Medsen Fey
08-04-2008, 03:31 PM
Hello Magius231,

Wayneb's advice on recipe selection is right on the mark!

However, since you already have the current batch going, you probably can get close to what you are looking for - a fruity, sweet mead.

First thing I would do is add some pectic enzyme. Since you heated your fruit you will be setting the pectins which can form a persistent haze. Adding pectic enzyme will prevent this, and it works better before you have a bunch of alcohol in the must.

Secondly, with regards to the fruitiness, it is likely that after heating the fruit and putting it through the fermentation that your mead will be less fruity. However, this is not a big problem. You can add more fruit to the secondary once the fermentation is complete. How much fruit will depend on how fruity you want it. You can add some, and wait awhile to see how it tastes, and then add more if you desire.

With 12 lbs of honey and a Champagne yeast, it probably will go dry. You will then want to "stabilize" the mead and "backsweeten". This is done very commonly and will allow you to get to just the level of sweetness you want. You will want to do a search on those terms to get more insight into how to do it. After you stabilize, you can add the fruit, the additional sugars from the fruit might make it sweet enough to suit you, but if not, then you can add more honey.

There is no hard and fast rule about what gravity level is sweet. It depends on how much acid, alcohol, tannin and other flavor elements are in the mead but to give you some rough idea the following level are what I typically consider:

less than 1.000 Dry
1.001 to 1.010 semi sweet
1.011 to 1.020 sweet
greater than 1.020 Dessert sweet

You will want to make your additions of honey based on taste, not on a gravity number. Just as an example, I have had meads that did not taste sweet at gravities as high as 1.050 depending on how much acidity was present.

I think you can still get an outcome you will be happy with, it will just take some tweaking - but that is half the fun.

I hope that helps,


08-04-2008, 03:33 PM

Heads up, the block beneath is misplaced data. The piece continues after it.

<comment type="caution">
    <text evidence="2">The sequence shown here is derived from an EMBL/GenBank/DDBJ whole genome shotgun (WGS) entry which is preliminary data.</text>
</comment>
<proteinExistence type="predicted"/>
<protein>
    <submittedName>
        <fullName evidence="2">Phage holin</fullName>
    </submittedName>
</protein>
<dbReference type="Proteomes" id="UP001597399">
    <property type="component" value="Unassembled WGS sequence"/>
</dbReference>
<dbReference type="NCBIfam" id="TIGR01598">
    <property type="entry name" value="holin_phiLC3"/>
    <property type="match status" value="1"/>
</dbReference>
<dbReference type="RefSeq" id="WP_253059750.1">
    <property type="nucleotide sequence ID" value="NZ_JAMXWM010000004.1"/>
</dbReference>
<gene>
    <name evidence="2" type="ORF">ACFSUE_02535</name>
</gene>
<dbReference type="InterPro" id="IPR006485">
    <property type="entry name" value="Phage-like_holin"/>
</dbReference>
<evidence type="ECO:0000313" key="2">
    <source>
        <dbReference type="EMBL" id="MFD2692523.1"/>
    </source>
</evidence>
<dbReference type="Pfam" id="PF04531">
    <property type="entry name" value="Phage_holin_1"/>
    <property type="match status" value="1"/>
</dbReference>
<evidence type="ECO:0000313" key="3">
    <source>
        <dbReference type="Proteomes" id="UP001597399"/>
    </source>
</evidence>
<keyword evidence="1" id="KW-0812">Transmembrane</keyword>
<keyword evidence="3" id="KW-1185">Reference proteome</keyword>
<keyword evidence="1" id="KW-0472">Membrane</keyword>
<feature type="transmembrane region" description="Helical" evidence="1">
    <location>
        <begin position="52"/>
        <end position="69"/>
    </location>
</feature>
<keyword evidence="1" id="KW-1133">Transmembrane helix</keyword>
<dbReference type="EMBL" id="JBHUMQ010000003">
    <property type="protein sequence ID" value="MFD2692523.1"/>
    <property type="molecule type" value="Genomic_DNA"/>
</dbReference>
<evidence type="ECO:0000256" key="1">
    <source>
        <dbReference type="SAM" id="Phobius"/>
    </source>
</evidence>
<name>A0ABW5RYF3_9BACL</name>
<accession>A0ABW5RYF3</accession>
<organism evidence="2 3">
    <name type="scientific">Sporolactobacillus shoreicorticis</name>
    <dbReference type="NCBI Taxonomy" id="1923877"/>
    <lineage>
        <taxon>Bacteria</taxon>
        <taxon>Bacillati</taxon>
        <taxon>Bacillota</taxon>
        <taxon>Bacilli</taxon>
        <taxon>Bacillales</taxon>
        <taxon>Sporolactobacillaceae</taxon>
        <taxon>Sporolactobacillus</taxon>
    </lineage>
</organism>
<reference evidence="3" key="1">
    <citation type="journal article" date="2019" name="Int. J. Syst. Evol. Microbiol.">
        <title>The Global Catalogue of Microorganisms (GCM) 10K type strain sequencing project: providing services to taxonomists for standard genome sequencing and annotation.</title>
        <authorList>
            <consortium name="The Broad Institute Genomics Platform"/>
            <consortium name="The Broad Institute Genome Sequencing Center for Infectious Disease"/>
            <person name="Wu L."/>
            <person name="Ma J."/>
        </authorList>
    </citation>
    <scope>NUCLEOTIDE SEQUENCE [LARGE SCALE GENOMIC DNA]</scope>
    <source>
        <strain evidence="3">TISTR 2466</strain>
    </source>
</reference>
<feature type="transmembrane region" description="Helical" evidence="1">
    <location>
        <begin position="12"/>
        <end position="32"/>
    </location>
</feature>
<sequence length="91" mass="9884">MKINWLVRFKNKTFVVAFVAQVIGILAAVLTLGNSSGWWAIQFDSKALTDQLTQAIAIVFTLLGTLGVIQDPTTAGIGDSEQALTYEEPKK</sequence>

thanks for the info, I will definitely be subscribing at some point to this site :)

I am in the middle of Mr. Schramm's book now, I picked it up over the weekend so next one I will probably follow one of his recipes or similar. For this particular one I have already started however, should I go pick up more fruit now and throw it in the fermenter (and secondary later) before its too late? How does one sterilize fruit anyway without destroying it?

08-04-2008, 04:02 PM
its happily fermenting along...I may run out and grab more fruit and throw it in there (maybe 2lbs total? and save 1lb or so for secondary) just to make sure it comes out nice and fruity...

Medsen Fey
08-04-2008, 04:21 PM
Or you might wait and see how it turns out. It just might be fruity enough without doing anything else.

08-04-2008, 06:00 PM
thanks for all the help Medsen, I'll get some pectic enzyme asap and I guess I'll wait it out and see what happens!

Yo momma
08-04-2008, 06:07 PM
The best rule of thumb for mead/wine making is and I quote "patience, patience and when in doubt patience." It sounds like you have a good one going, just wait and see what comes about. You never know when you stumble onto one of your finest recipes. :icon_thumright:

08-05-2008, 09:08 AM
it sure smells good while fermenting! I have high hopes for it, I'm keeping good records so if something isn't quite right I can modify if need be...